Microsoft’s building out an array of subscriptions for its video game platform, but you might see it on competing platforms as well.
With Xbox Game Pass, you’re able to choose from hundreds of titles that don’t cost anything extra. Just pay $9.99/mo, and the entire catalog gets unlocked. The Redmond-based company also announced a PC-based version this week. Yet there are other platforms outside of Microsoft’s control that could benefit, too.
Phil Spencer, who leads the Xbox division, made it clear that he’s platform-agnostic. In an interview with Giant Bomb, he went on the record and revealed the idea of offering Xbox Game Pass on Nintendo’s Switch shouldn’t be laughed at. Maybe not in the near future, but the subscription might expand to the hybrid machine in a few years.
I want to have the best console experience because of what it gives you. I want you to feel like, I’m sitting on the couch, got an amazing experience, sounds great, I have access to any game that I want to play. And, if I want to take that while I’m on the go, I think the Switch is a really cool platform for that.
The most daunting challenge would be how Microsoft gets its titles on the Switch. Between the Xbox One and the Switch, the architectures are completely different. Spencer wonders if the titles would be rebuilt to run on the Switch or streamed, the latter of which seems more likely.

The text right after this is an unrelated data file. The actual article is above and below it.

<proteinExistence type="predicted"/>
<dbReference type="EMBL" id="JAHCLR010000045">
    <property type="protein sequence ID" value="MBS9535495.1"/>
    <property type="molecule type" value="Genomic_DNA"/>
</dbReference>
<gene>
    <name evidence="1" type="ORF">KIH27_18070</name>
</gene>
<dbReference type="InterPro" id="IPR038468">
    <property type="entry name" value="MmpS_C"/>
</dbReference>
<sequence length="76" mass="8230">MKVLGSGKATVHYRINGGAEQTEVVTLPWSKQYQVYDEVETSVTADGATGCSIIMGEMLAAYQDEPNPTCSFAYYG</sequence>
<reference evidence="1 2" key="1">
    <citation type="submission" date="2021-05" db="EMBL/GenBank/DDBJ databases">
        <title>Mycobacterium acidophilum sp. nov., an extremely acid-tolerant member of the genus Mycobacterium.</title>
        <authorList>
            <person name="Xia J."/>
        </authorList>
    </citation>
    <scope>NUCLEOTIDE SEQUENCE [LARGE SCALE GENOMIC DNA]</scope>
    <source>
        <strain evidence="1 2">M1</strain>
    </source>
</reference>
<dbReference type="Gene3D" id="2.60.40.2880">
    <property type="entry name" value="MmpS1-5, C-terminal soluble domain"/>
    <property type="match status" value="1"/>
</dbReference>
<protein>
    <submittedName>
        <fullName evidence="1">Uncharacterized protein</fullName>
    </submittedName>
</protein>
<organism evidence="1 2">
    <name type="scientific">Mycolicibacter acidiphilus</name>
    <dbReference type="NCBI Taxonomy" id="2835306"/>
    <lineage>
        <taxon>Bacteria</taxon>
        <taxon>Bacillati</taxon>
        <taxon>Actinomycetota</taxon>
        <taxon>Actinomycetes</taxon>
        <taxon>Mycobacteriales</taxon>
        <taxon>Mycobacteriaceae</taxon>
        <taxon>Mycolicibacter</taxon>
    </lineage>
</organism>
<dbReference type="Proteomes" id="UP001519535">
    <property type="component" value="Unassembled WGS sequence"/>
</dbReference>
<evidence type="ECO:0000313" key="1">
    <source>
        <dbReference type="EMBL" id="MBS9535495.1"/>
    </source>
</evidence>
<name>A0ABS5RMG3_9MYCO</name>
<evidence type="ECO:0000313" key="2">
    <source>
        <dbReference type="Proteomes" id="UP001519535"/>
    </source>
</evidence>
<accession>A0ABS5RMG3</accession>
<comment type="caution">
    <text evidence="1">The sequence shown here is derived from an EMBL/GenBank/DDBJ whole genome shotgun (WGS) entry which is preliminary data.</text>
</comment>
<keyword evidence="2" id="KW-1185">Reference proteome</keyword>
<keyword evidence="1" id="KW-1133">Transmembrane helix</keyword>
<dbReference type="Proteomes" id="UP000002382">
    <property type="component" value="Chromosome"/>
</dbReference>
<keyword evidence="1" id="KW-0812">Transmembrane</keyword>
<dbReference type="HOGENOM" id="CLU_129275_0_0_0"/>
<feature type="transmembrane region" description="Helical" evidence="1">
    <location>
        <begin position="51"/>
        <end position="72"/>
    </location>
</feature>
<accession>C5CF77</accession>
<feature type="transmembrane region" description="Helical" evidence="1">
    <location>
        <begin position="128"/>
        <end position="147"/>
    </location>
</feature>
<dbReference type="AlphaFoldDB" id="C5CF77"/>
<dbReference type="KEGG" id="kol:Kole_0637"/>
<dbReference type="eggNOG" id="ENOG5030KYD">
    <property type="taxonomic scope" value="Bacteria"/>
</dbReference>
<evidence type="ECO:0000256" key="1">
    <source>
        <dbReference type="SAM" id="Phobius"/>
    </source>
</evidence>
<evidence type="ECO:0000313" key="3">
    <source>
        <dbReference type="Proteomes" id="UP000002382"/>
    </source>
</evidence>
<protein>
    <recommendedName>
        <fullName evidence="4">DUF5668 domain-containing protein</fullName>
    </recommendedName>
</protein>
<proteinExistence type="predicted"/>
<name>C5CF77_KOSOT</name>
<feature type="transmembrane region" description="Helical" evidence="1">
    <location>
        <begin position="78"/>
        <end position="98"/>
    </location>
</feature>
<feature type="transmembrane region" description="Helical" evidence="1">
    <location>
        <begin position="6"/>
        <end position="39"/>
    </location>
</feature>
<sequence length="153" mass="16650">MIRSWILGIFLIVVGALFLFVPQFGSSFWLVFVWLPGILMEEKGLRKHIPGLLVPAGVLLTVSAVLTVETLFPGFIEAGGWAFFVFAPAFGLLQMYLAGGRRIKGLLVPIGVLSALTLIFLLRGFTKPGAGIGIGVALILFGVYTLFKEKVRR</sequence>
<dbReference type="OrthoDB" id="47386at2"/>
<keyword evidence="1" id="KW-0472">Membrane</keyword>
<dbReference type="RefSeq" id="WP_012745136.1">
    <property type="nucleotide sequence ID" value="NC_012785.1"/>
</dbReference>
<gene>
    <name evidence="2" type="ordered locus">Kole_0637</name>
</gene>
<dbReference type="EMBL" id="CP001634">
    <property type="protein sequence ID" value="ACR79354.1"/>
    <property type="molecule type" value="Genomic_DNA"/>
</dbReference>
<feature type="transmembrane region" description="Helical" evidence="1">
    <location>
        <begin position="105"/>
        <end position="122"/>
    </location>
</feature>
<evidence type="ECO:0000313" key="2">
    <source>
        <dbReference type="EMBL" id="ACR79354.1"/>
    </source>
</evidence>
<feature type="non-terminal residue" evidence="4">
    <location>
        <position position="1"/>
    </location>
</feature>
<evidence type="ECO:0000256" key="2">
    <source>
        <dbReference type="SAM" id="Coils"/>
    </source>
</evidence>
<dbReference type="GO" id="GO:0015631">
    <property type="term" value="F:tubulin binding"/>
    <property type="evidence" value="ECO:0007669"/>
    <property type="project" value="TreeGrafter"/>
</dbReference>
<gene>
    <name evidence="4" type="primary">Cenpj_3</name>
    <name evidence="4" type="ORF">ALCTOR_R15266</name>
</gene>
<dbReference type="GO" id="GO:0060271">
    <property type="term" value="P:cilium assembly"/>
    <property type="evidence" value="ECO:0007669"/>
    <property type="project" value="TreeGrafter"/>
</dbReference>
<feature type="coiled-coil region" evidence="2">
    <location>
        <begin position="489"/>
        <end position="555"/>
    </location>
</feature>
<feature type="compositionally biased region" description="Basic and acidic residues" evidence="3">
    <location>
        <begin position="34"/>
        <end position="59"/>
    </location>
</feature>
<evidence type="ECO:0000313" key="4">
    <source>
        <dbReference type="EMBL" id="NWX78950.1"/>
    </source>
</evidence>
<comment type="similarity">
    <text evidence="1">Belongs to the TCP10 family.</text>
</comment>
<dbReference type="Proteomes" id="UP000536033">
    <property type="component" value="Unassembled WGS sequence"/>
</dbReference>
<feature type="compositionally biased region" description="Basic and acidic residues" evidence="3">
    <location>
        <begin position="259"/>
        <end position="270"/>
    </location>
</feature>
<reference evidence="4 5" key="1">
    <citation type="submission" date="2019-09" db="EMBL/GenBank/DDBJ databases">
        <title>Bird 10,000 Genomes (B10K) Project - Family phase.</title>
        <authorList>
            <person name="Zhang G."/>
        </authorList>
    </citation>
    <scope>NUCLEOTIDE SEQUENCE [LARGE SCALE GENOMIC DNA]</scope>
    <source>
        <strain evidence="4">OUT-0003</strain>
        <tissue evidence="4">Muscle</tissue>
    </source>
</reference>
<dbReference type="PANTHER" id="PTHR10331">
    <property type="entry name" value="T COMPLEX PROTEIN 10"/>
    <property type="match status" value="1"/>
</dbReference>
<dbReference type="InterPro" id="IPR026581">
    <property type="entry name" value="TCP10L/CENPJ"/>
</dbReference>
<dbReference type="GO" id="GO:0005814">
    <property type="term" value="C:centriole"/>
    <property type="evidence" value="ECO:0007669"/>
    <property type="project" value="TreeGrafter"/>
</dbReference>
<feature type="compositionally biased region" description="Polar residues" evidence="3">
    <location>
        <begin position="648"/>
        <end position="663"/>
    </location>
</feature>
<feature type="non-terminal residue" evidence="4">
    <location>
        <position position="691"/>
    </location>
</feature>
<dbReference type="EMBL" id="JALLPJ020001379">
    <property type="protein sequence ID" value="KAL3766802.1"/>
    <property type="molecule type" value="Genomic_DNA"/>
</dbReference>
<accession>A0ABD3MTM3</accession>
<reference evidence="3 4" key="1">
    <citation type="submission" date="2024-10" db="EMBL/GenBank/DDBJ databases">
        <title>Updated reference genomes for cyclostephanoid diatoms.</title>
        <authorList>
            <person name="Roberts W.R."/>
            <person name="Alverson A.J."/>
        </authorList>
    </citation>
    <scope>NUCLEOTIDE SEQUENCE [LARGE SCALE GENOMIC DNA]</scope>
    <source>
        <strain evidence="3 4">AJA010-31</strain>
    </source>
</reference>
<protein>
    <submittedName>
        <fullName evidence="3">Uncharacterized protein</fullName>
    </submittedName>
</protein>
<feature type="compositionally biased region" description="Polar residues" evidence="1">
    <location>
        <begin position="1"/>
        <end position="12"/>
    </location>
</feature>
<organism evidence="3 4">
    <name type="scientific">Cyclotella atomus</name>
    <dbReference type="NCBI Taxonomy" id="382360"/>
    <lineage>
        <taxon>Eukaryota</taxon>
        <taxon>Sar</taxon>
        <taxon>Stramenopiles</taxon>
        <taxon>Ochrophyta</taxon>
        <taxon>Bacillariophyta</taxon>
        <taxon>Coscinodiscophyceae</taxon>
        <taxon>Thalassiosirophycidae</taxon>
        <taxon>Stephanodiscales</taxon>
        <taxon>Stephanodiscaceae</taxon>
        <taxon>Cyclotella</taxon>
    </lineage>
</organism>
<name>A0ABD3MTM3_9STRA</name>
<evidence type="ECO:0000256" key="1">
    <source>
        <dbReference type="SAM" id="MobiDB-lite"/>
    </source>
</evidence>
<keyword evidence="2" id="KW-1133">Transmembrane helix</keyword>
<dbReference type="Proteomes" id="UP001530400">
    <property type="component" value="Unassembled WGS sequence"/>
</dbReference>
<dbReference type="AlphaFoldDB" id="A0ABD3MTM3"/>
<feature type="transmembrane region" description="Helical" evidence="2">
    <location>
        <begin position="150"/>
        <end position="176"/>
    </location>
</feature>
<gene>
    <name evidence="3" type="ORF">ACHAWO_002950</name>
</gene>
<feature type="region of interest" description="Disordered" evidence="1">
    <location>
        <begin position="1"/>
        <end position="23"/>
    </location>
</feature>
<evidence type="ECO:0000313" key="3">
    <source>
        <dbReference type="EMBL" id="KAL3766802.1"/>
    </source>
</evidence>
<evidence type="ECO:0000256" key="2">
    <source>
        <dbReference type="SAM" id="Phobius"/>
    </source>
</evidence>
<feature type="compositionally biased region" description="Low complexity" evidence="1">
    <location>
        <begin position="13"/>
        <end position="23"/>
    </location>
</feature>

Unfortunately, the Xbox team isn’t in a hurry to figure this out. Microsoft continues developing xCloud, its game streaming technology. xCloud will run on smartphones, tablets, TVs, and computers. Getting the technology ironed out on Android, Spencer says, turned out to be its own challenge due to the vast number of models.
In the last few days, Microsoft and Nintendo already showed that they’re willing to work together in public. Minecraft Dungeons made an appearance during the Nintendo Direct presentation, and Microsoft’s Banjo-Kazooie characters are arriving on Super Smash Bros. Ultimate later this year. So there doesn’t appear to be any type of rivalry going on between these two companies.
We’ll see how both sides act in the month (and years) ahead. Cross-platform support serves the community as a significant advantage, but Microsoft and Nintendo still want to get ahead and dominate the industry.